‘If stationary, Fani could have greater devastation’

| | BHUBANESWAR
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‘If stationary, Fani could have greater devastation’

Wednesday, 15 May 2019 | PNS | BHUBANESWAR

The Cyclone Fani, which pulverized parts of coastal Odisha on May 3, had the longest life span among tropical cyclones observed in the Bay of Bengal, according to the Centre for Environment and Climate (CEC) of the SOA University.

 “The elongated time period of the cyclonic storm continued for eleven days in the sea and land put together and had the longest life span ever observed in the Bay of Bengal,” Dr SC Sahu, Director of CEC said.

 The peculiarity of the strong cyclonic storm was the persistence of its intensity till it crossed the coast and it did not weaken following interaction with land after crossing the coast close to Brahmagiri in Puri district and high temperature in the Indian region though it moved parallel along the east coast from Tamil Nadu to Odisha. Besides, it did not cause extreme heavy rainfall in Odisha as was anticipated, he said. The storm surge height, as reported by the local people at Satapada, was about ten feet while the wind speed was more than 200 km per hour. The cyclonic storm, which started as a low pressure near the equator on April 24, took about two hours to cross the coast after landfall and then headed northwards towards Bhubaneswar and nearby areas.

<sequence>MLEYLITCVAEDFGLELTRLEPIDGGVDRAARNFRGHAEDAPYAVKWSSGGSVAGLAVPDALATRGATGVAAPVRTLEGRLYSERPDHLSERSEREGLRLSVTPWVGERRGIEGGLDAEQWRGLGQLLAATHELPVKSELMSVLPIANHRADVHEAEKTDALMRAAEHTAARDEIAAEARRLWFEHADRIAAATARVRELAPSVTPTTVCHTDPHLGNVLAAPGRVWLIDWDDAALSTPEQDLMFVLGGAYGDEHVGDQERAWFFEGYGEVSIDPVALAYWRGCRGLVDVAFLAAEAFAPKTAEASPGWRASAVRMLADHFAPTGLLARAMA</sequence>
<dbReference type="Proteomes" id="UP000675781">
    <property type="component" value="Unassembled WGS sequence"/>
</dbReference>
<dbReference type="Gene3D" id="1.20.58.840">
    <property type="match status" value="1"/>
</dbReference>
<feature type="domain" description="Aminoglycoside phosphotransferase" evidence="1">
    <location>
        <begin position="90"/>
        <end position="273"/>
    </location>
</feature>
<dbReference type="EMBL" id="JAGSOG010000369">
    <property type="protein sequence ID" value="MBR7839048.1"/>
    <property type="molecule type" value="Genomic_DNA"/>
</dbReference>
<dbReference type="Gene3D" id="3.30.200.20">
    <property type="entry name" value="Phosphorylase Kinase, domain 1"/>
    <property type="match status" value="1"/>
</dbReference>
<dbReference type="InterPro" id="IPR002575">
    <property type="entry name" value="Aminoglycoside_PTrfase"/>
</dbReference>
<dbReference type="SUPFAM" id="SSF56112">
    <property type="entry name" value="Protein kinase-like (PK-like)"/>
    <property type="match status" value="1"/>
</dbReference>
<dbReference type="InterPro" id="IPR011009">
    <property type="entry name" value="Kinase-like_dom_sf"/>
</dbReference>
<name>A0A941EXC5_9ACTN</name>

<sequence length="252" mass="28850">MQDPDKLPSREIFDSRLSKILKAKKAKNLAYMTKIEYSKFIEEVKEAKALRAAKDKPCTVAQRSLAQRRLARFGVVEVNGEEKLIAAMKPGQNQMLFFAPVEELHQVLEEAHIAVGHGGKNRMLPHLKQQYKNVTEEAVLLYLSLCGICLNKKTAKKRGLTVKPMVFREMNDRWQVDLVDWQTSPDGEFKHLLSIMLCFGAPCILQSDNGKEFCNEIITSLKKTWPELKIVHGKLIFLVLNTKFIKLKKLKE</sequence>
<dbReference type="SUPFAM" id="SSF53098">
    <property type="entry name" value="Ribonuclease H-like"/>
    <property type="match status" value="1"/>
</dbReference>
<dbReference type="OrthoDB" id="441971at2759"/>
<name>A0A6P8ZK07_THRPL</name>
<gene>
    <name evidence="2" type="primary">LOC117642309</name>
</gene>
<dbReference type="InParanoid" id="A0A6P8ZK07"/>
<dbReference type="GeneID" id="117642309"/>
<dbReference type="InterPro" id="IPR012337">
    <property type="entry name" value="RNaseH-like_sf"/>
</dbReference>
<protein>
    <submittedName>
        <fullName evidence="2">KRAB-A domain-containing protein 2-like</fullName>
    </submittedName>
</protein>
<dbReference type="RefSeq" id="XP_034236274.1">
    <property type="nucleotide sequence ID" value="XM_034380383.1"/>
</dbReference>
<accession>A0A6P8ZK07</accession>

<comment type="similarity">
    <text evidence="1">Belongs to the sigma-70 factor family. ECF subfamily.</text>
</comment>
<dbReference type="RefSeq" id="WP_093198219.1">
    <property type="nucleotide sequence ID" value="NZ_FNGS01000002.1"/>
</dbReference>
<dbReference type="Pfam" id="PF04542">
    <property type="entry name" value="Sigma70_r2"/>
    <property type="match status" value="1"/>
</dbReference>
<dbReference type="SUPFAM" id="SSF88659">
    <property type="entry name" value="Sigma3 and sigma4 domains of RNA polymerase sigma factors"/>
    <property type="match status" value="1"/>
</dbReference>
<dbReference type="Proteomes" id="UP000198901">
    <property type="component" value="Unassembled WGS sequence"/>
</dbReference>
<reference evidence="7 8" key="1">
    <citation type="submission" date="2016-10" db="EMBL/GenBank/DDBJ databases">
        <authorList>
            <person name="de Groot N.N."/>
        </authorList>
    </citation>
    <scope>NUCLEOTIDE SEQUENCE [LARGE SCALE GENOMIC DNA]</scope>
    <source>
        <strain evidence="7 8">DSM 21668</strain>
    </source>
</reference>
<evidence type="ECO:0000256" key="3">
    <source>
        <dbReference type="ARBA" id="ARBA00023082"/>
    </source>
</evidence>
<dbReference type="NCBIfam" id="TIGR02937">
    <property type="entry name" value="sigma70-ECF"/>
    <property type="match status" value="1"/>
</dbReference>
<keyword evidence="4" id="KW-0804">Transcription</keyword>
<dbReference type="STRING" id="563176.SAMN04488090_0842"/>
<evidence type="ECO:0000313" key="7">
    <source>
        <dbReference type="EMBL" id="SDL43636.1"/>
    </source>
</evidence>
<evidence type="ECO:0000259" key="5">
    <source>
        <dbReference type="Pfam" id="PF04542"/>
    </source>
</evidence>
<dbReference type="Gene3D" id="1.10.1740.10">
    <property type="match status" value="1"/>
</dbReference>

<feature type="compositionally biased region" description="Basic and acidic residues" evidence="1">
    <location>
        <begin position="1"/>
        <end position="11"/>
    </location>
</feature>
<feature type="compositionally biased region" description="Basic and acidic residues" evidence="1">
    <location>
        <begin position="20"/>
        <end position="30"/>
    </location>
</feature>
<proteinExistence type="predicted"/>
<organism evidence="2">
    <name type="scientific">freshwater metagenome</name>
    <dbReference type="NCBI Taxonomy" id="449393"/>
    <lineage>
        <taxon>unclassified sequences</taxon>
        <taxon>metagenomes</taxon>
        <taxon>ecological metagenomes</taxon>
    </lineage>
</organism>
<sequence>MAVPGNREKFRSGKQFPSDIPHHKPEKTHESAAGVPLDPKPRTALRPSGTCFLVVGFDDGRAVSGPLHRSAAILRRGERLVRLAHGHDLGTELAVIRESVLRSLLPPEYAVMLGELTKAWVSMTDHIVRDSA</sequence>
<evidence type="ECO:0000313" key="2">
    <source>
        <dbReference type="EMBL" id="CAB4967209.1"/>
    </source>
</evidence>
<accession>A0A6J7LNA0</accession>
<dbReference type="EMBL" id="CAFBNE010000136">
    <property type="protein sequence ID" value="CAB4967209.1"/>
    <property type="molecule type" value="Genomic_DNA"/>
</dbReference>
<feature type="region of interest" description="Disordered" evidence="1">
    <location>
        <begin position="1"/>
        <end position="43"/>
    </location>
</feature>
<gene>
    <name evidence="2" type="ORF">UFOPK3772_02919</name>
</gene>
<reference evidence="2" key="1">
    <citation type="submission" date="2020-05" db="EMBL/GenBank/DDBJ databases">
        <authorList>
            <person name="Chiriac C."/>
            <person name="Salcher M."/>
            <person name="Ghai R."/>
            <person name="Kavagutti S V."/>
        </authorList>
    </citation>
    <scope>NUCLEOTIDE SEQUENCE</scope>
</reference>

Bhubaneswar was within the eye of the cyclone the diameter of which was about 28 km and it moved at a speed of 22 km. Dr Sahu said there was a lull in the cyclone for about 30 minutes, after which the wind direction as well as the speed changed. The wind speed increased as the eye crossed over to land due to a combination of wind velocity and downdrafts caused by thunderstorm over Bhubaneswar at that time.

 The cyclone maintained its intensity till it reached Bhubaneswar and then changed direction to move in a northeastward direction towards Mayurbhanj. The devastation wrought by the Fani over land was mainly due to high wind speed and fast movement. But it would have caused greater devastation had it remained stationary or moved at low speed on land for some time, Dr Sahu said.             

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